If you require an independent company to undertake a professional investigation of your workplace incident, complete our contact form and we will contact you to discuss the process.

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Frequently Asked Questions.

An investigation can be a stressful time for both employee and employer. Employees might have concerns about their performance, feel like they’re being unfairly scrutinized, or worry about the potential implications of the investigation on their career trajectory. For employers, investigations are often taxing and time-consuming processes that demand confidentiality and sensitive handling. In order to help tackle the challenges of workplace investigations more efficiently, we’ve prepared this FAQ guide with answers to some of the most common questions employers may have when initiating an investigation in the workplace.


What is a workplace investigation?

Business investigations are designed to seek out facts, identify problems, and find solutions that have be triggered by a specific event or complaint such as a bullying allegation or sexual harassment allegation. They often follow a set process that allows all parties to be treated fairly and ensures that organizational policies are followed.


Why is an investigation necessary?

While it’s possible to address issues informally, an investigation often provides more structure and ensures that all employees’ concerns are addressed fairly. It also provides the foundation for any disciplinary action that results from the allegations.

Companies engage external investigators to eliminate any perceived bias or favouritism towards one or more of the participants in the investigation.


How long does a workplace investigation typically take?

While there is no hard and fast rule for how long investigations should last, the duration of most investigations falls between two and four weeks. Investigations that are prompted by a specific event, such as an employee’s allegation of bullying or harassment, will likely be shorter, due to the desire of all parties to finalise the mater. Investigations that explore multiple issues and problems that have been festering for a long period are likely to last longer. Investigations that include a wide range of employees may be longer still if Investigators aim to include all employees’ input in the process.


Who can participate in the investigation?

An Investigator will seek to interview all persons that are involved in the subject of the investigation which may include witnesses to a particular event. Generally the more relevant people interviewed, the more detailed the final report will be.

All persons interviewed in an investigation are entitled to have a support person with them to provide moral support as the circumstances discussed can often be difficult for the person being interviewed to re-live.


What are the different types of workplace investigations?

Investigations are often broken up into four major categories – bullying, harassment, sexual harassment and misconduct. They all follow the same basic structure. The person/s who have made the allegations against a work colleague/s will be interviewed first to determine the exact nature of the allegations. Then any witnesses identified will be interviewed and then finally the person/s who the allegations were made against will have the opportunity to respond to the allegations. From there the Investigator will prepare his findings and present to the appropriate person in the company.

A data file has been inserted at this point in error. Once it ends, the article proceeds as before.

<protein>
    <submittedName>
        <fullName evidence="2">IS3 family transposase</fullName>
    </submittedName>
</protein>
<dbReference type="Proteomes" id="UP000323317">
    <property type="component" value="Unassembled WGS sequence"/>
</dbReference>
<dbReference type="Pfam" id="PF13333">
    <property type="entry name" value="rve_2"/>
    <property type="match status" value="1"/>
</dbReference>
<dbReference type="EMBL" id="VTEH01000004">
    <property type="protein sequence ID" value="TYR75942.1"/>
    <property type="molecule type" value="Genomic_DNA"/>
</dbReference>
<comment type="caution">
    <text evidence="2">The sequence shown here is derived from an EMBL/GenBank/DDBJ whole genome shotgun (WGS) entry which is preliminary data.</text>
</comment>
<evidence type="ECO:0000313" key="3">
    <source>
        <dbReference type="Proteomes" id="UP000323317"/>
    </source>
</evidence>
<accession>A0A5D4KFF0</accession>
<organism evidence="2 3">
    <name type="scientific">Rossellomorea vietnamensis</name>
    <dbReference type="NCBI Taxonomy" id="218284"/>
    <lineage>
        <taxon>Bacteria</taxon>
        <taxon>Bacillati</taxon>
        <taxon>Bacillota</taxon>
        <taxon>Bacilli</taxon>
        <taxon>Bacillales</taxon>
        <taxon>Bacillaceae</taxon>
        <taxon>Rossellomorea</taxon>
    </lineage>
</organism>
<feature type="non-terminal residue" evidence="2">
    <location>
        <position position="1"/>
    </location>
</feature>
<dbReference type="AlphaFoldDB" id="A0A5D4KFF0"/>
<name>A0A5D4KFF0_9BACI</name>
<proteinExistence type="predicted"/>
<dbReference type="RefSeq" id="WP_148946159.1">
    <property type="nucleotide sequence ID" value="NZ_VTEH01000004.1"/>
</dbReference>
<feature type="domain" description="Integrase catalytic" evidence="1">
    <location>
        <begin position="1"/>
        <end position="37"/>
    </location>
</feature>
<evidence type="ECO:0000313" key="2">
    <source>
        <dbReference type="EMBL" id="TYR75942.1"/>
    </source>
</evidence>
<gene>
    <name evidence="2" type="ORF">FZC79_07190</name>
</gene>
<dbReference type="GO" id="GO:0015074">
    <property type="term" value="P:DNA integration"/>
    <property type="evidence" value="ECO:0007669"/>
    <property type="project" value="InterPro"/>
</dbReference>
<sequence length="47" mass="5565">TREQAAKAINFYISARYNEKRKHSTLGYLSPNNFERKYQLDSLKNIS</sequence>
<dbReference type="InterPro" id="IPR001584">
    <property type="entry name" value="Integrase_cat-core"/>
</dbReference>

Can employees be required to participate in investigations?

Employees can be required to participate in investigations if their participation is directly related to the issues being investigated. Employees may be required to produce relevant documentation, provide a written statement, or be interviewed by the investigator. When deciding if employees should be required to participate, employers should consider the nature of the investigation and the expected value of employees’ input.


Are there any requirements for informing employees about investigations?

Employers should inform employees whenever they become aware of an issue that necessitates an investigation. Informing employees provides transparency, helps build trust and confidence in the organization, and may reduce the chances of retaliation against the employees who are being investigated. Employers may be able to avoid the need for an investigation by promptly addressing employee concerns. In many cases, employers can address issues informally by talking directly with employees to seek clarification and explore potential solutions.


Should employers comply with employee requests during an investigation?

Employers are generally expected to comply with reasonable requests from employees during an investigation, as long as those requests do not interfere with the investigation. For example some employees are uncomfortable being interviewed in the general vicinity of their work colleagues and will request the interview take place offsite or somewhere private that other employees are not aware of their participation.

Employers should be careful not to give the impression that they are providing special treatment to certain employees. If employers feel that a request from an employee would interfere with an investigation, they should explain why and consider providing an alternative solution.


Can disciplinary action be taken as a result of an investigation?

Employers may take disciplinary action against employees as a result of an investigation, but they must first ensure that the investigation is thorough and complete. Disciplinary actions are separate from an investigation and should be undertaken after the investigation concludes. Disciplinary actions can vary from a minor formal warning letter being placed on an employees personnel file to really serious disciplinary action such as termination or a referral of matters to police. 



Telephone: 0418 101 164 (Stephen Oliver)
Email: stephen.oliver@jolasers.com.au